Is Employee Autonomy the Key to Successful Workplace Collaboration?

Is Employee Autonomy the Key to Successful Workplace Collaboration?

Is Employee Autonomy the Key to Successful Workplace Collaboration?. How free do your employees feel in the workplace? As few as 13 percent of employees feel highly engaged. In order for people to feel vested in what they do, they have to be in control. How Can Business Leaders Better Empower Their Teams? Another powerful way to give employees more autonomy is to delegate more decision making tasks. If someone is highly creative, involve them in the next product development meeting. It also lets your team know that they work in an environment where opportunities are open to them so they can learn and grow professionally. It is the responsibility of those in leadership roles to unlock the great untapped potential that lies within each individual. However, by making a conscious effort to move in this direction and allowing your employees more control and empowering their actions and decisions, you’re allowing them to be more human.

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Is Employee Autonomy the Key to Successful Workplace Collaboration?

Here’s an important question most business leaders have probably never asked – but it could be the key to future growth and organizational prosperity. How free do your employees feel in the workplace?

Without an environment of authentic autonomy, your workforce is limited by both overt and subtle controls and influences. While workplace rules, policies, and expectations are absolutely necessary for a functional business environment. This is true from six-person start-ups to enterprise level corporations.

It is this same guiding framework that can suffocate the life and creativity out of a collaborative team if left unchecked. The structure designed to facilitate and leverage your employees could be what is extinguishing their ability to thrive, expand, and grow.

This e-book called “The Psychology of Collaboration” from Microsoft talks about the importance of collaboration in 2017. Because it is often it is the unspoken rules that limit us more than the spoken ones.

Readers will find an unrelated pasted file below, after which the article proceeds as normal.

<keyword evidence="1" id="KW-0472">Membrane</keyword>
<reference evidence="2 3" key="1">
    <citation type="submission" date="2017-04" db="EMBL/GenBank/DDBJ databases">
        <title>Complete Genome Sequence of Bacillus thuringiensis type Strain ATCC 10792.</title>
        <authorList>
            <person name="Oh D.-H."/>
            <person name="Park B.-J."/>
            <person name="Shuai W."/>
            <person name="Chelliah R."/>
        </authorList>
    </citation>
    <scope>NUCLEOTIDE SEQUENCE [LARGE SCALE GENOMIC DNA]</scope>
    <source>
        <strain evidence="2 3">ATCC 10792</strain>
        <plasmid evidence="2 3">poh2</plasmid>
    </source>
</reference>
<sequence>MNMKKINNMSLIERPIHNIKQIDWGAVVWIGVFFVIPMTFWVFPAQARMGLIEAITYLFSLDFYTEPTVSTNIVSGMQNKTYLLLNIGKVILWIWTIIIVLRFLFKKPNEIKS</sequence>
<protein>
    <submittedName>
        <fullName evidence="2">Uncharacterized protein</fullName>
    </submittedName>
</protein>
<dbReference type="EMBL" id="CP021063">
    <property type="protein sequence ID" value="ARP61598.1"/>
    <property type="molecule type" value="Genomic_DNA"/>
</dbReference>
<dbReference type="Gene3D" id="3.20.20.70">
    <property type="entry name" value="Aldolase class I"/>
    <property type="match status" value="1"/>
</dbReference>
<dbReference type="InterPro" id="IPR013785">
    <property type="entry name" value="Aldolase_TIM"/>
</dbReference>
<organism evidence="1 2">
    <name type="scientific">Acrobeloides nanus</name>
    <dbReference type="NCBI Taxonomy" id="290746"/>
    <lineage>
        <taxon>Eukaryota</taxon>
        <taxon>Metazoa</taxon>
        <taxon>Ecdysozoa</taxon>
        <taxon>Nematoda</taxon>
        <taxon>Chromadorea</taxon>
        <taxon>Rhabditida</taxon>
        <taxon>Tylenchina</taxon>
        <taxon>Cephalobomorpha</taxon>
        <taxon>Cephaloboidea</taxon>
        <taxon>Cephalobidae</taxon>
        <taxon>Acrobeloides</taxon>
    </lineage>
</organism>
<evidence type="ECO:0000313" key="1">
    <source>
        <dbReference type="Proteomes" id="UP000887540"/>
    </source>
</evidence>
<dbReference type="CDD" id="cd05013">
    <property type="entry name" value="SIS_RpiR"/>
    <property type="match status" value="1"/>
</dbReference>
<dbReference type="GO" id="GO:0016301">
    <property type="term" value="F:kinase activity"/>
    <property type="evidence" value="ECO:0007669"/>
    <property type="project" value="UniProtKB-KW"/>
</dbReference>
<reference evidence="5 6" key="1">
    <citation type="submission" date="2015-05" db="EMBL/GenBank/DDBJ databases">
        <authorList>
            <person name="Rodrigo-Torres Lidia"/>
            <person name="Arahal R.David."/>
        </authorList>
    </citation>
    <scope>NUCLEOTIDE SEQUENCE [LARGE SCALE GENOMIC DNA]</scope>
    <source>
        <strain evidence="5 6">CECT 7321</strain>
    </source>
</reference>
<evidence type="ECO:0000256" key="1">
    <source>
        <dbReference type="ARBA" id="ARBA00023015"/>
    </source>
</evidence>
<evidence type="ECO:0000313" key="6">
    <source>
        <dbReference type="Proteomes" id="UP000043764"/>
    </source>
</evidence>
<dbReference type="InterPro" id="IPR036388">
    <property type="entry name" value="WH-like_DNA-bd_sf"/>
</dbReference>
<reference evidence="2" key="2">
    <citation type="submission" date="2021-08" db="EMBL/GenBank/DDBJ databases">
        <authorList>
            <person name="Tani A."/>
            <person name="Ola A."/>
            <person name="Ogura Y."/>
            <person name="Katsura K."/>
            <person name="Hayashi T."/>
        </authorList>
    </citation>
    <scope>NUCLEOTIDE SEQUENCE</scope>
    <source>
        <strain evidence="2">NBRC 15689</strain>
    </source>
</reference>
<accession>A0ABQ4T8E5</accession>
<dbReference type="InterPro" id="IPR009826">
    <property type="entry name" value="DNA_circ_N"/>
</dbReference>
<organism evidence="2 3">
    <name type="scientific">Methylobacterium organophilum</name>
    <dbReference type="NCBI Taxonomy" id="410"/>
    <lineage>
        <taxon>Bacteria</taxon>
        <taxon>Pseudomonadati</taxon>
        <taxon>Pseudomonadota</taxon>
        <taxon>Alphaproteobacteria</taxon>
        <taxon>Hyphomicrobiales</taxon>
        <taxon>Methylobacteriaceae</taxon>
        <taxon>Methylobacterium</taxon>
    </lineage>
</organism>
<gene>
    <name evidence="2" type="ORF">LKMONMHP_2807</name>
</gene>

For example, managers may claim their employees are empowered and free to come up with ideas, think outside of the box, or veer away from the standard way of doing things.

But in practice taking such creative license must be done at one’s own peril. You can put a team of the best minds together but if they don’t feel free to express their ideas and push each other in a safe environment, they’re not going to.

Teresa Amabile, who has studied workplace creativity and productivity for decades and is the author of numerous books on the subject, including The Progress Principle, says that often managers only grant autonomy in name. The reality is that employees are forced to diverge at their own risk and so often don’t.

The Cost of Disempowerment

When asked about what is important to achieving organizational success, 71 percent of executives surveyed for a Harvard Business Review report cited employee engagement. We’ve known for some time that engagement is an essential component of business growth. Highly engaged organizations are known to have double to rate of success, dramatically reduced levels of turnover and absenteeism and 22 percent higher productivity.

Still, for many companies, engagement isn’t happening. As few as 13 percent of employees feel highly engaged. Only a third of workers in the US feel engaged at all, and the majority are simply not that committed to the companies they work for. The cost of this apathy is estimated to be between $450 and $550 billion in lost productivity every year.

While employee well-being initiatives, team building exercises, and even casual Fridays and modern collaborative environments can do a lot for motivating and engaging a team of individuals, all of these strategies are overlooking a key factor to facilitating engagement.

In order for people to feel vested in what…

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